Something appears looming on the Lakers’ itinerary. The timing has not become as definitive as the Lakers (3-13) hosting the Toronto Raptors (13-3) on 6:30 p.m. Sunday at Staples Center.
But outside of tonight’s game, Lakers coach Byron Scott suggested that it’s only a matter of if and not when he will make lineup changes.
“I’m pretty sure I will,” Scott said following Sunday’s morning shootaround at the Lakers’ practice facility in El Segundo. “Eventually, yes I will.”
But what Scott would not outline what exactly what he would do. He laughed when asked which positions he has thought about tinkering with, but he declined to specify. But after questioning the Lakers’ effort in their 120-119 loss on Friday to Minnesota, Scott has said he is “getting closer” toward making a shuffle in hopes of changing the Lakers’ fortunes that have entailed a three-game losing streak and a 1-8 home record. Scott also held out his lanyard, moving his fingers closer to each other to outline how his figurative “leash” has shortened.
“I don’t look at it as chances. I’m just looking at it as a timetable,” Scott said. “Sometimes it takes two to three months before to see if guys are getting it and if they’re understanding and gelling or picking up things. Or do you have to make changes before you see other results? I’m still in that time frame of giving them time. I’m also much more aware in my mind that I’m going to be making some changes.”
Scott said one of those immediate changes won’t entail adding any players to the roster.
The Lakers have been granted disabled player exceptions for season-ending injuries to Steve Nash ($4.85 million) and Julius Randle ($1.5 million). Lakers general manager Mitch Kupchak recently told Los Angeles Newspaper Group that he has applied for a disabled player exception for Xavier Henry ($550,000) and has applied for the NBA’s hardship exception. That tool will allow the Lakers to add a 16th player to their roster while Ryan Kelly misses at least the next five weeks because of a torn right hamstring.
But Scott reported that he and Kupchak talked on Saturday about not making any immediate roster changes. The Lakers have a three-game trip this week in Detroit (Tuesday), Washington D.C. (Wednesday) and Boston (Friday) without any scheduled practice.
“Our conversation yesterday was that we weren’t going to do anything anytime soon,” Scott said. “Having somebody here would negate everything we need. We need guys here for practice.”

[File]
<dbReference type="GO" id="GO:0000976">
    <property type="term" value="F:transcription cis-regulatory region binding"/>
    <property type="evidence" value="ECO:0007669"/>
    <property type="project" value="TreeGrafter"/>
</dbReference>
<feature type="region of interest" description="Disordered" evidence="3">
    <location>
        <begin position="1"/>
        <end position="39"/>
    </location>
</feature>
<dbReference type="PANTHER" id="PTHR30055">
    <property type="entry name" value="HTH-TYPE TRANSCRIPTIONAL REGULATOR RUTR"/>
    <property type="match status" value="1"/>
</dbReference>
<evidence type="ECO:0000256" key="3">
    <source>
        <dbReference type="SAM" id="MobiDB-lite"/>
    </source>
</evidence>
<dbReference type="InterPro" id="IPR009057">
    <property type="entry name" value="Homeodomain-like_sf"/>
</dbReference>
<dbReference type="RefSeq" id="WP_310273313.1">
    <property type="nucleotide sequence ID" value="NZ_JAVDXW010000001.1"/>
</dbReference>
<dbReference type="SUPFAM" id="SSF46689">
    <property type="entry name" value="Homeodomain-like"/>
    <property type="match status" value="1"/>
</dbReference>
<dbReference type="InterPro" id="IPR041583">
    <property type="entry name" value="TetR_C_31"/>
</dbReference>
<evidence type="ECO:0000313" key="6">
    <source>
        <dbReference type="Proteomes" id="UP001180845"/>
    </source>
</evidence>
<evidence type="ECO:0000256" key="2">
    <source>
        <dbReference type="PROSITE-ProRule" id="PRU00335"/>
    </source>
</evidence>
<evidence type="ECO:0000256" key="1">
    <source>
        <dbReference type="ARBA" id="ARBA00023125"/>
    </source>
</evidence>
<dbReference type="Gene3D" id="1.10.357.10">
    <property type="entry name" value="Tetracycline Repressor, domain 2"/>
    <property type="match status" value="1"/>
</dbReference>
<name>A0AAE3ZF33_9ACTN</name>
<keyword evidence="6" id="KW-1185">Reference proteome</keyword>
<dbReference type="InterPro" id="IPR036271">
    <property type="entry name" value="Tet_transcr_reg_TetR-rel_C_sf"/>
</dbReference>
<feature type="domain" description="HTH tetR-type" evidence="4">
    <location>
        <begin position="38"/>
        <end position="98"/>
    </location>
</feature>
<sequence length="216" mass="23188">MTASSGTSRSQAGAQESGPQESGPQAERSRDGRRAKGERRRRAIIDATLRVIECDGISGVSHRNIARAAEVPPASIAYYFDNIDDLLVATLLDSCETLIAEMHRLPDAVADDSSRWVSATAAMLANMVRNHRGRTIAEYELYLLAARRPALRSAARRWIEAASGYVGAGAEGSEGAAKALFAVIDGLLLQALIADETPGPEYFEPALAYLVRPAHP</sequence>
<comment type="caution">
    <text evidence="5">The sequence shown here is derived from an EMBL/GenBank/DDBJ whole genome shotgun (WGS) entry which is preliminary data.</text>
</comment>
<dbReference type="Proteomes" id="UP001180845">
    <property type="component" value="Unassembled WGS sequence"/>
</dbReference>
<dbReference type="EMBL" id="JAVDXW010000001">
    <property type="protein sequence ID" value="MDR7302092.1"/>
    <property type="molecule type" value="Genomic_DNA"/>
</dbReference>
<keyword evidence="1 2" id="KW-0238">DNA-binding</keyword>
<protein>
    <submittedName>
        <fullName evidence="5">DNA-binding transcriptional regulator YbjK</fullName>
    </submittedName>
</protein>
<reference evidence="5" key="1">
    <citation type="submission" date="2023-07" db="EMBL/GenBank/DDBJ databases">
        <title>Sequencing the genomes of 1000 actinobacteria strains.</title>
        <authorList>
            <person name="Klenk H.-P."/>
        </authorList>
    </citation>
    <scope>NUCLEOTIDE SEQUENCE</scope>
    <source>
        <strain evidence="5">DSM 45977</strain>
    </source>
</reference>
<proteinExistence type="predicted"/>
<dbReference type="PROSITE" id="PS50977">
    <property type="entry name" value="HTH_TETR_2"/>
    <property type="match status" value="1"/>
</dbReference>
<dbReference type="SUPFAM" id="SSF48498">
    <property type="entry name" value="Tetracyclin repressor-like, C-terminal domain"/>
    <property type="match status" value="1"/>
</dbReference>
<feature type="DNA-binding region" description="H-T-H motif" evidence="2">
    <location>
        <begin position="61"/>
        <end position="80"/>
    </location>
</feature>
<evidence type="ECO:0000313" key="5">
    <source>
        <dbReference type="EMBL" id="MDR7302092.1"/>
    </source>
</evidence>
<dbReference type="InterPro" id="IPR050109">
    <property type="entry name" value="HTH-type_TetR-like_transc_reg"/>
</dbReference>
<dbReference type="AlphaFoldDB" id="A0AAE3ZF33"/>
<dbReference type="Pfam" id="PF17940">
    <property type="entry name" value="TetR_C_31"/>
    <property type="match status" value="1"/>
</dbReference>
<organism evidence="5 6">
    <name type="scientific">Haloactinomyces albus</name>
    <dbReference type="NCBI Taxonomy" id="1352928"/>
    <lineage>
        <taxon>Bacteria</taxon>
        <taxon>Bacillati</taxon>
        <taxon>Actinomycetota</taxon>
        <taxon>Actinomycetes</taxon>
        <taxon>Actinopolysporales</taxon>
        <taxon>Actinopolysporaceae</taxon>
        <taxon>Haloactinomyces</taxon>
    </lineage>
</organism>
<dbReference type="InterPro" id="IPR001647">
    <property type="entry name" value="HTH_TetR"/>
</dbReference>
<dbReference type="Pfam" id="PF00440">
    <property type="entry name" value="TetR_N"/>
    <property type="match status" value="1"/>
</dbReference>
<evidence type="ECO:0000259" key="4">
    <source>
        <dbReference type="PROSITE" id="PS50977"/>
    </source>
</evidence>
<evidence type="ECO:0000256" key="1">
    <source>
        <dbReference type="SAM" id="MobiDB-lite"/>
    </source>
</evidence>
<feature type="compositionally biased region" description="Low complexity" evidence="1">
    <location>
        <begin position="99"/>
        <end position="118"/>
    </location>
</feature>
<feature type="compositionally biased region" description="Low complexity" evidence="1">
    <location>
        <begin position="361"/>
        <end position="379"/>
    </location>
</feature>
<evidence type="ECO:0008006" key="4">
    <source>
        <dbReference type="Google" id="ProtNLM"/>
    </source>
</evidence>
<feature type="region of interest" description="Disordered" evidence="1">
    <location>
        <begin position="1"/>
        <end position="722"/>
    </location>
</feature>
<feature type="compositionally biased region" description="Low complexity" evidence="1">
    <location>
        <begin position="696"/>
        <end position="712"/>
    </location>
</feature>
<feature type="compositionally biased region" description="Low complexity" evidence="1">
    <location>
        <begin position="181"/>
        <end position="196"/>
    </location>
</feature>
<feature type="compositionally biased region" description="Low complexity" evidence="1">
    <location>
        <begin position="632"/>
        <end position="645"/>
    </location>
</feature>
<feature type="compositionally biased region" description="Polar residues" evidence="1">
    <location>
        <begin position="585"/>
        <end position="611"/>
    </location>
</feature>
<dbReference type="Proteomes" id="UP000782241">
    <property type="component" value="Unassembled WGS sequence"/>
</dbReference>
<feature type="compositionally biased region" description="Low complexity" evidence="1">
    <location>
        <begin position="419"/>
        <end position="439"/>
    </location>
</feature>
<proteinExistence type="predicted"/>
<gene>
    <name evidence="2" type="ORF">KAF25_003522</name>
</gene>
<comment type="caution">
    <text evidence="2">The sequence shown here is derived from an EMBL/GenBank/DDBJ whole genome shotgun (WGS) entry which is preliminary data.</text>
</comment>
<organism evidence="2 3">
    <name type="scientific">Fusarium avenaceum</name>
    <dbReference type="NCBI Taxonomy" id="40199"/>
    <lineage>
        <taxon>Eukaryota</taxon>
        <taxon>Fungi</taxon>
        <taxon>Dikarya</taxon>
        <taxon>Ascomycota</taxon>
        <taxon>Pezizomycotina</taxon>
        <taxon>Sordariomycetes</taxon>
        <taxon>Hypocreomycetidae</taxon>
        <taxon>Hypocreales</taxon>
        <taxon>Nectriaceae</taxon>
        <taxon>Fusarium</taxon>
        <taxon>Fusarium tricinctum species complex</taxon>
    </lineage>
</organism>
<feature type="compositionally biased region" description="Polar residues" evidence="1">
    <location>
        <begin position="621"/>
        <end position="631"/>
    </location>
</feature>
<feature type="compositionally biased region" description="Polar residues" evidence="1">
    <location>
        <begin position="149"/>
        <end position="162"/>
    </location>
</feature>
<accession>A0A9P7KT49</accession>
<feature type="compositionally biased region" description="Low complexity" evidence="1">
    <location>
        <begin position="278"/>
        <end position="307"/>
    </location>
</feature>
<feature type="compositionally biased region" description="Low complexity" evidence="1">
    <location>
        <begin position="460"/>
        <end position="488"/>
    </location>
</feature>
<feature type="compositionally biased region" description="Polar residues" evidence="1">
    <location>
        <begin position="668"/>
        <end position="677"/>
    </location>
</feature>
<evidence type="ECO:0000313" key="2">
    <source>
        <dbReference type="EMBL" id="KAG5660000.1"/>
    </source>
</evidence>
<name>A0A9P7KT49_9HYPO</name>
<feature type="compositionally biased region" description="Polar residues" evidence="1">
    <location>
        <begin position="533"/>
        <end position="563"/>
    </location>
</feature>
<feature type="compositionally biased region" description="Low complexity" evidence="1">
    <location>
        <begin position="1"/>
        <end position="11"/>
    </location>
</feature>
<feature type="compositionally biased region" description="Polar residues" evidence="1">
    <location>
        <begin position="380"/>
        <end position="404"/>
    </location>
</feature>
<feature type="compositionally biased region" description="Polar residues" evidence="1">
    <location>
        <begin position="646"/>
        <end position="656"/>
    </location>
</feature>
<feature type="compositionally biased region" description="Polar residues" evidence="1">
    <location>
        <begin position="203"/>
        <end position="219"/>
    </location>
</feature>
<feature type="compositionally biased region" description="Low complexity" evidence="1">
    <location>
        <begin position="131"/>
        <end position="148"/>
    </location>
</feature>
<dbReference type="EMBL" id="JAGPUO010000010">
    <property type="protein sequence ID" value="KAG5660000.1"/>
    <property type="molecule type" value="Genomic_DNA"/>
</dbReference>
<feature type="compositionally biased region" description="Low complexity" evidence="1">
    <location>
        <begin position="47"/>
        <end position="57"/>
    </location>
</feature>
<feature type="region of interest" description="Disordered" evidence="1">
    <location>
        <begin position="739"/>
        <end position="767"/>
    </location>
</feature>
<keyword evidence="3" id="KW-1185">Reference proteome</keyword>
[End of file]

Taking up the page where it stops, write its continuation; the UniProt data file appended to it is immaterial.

In the meantime, Scott spent the Lakers’ recent practice on Saturday expressing more of his frustration stemmed from the Lakers’ loss on Friday to Minnesota. During that time, Scott recalled directly questioning to his players about their pre-game preparation and the importance they put in each game.
“I always was taught when you get ready for the game, you’re already thinking about the guy that you’re guarding the night before, what you had to do against this guy, what you had to do offensively and defensively,” Scott said about his 14-year NBA career that entailed 11 seasons with the Showtime Lakers. “I start going through those processes the night before a game. Then today it’s sticking to a routine and do the things that I normally do to get my mind completely on the game. I asked guys yesterday, I feel like you think the game gets in the way sometimes. You’re already thinking about what you’re doing after the game. That’s a big problem.”
Scott then offered a unique analogy toward how his players should view each game.
“This is not brain surgery. This is simple stuff. It’s a matter of having guys understand how important it is as well,” Scott said. “This should be the most important thing. Unless your wife is in the hospital pregnant and about to have your second, third, fourth or eighth child, that’s important obviously. But if you’re not having anything like that going on, this should be the most important thing of the day.”
What feedback did his players provide?
“I didn’t let them talk,” said Scott, who reported an unnamed assistant coach also spoke during the meeting. “I said my piece and I felt much better.”
Scott showed a similar demeanor following the Lakers’ double-digit loss two weeks ago to Golden State, which entailed questioning the team’s focus level and nearly yelling out an expletive. Then, the Lakers held an extended film session the following night in Atlanta that went over the team’s defensive lapses. The Lakers followed with wins against Atlanta and Houston, but then followed with a four-game losing streak.
Although Scott would not divulge which players might see a reduced role, it’s safe to presume a few things.
Kobe Bryant’s role isn’t changing for obvious reasons including his star stature and league-leading 26.7 points per game average. Scott has called out the Lakers’ frontcourt, including Jordan Hill and Carlos Boozer, for their inconsistent communication on defensive pick-and-rolls. On Sunday, Scott lamented that his team only executes those coverages properly 30 percent of the time. Scott has also said Lakers point guard Jeremy Lin doesn’t always appear comfortable running the offense. He also sat out the final 3:45 of the Lakers’ loss on Friday to Minnesota because of defensive struggles against Minnesota guards Zach LaVine and Mo Williams, whom combined for 43 points.
All of which leads Scott to where he is now.
“I’ve always been patient for whatever reason, but it’s a little bit like novocaine. Give it some time. It wears off sooner or later too. So does your patience,” Scott said. “Right now, I’m still patient. I am also starting to think about how short the leash is getting and when is the appropriate time to make those changes. In my mind, it’s going to happen.”
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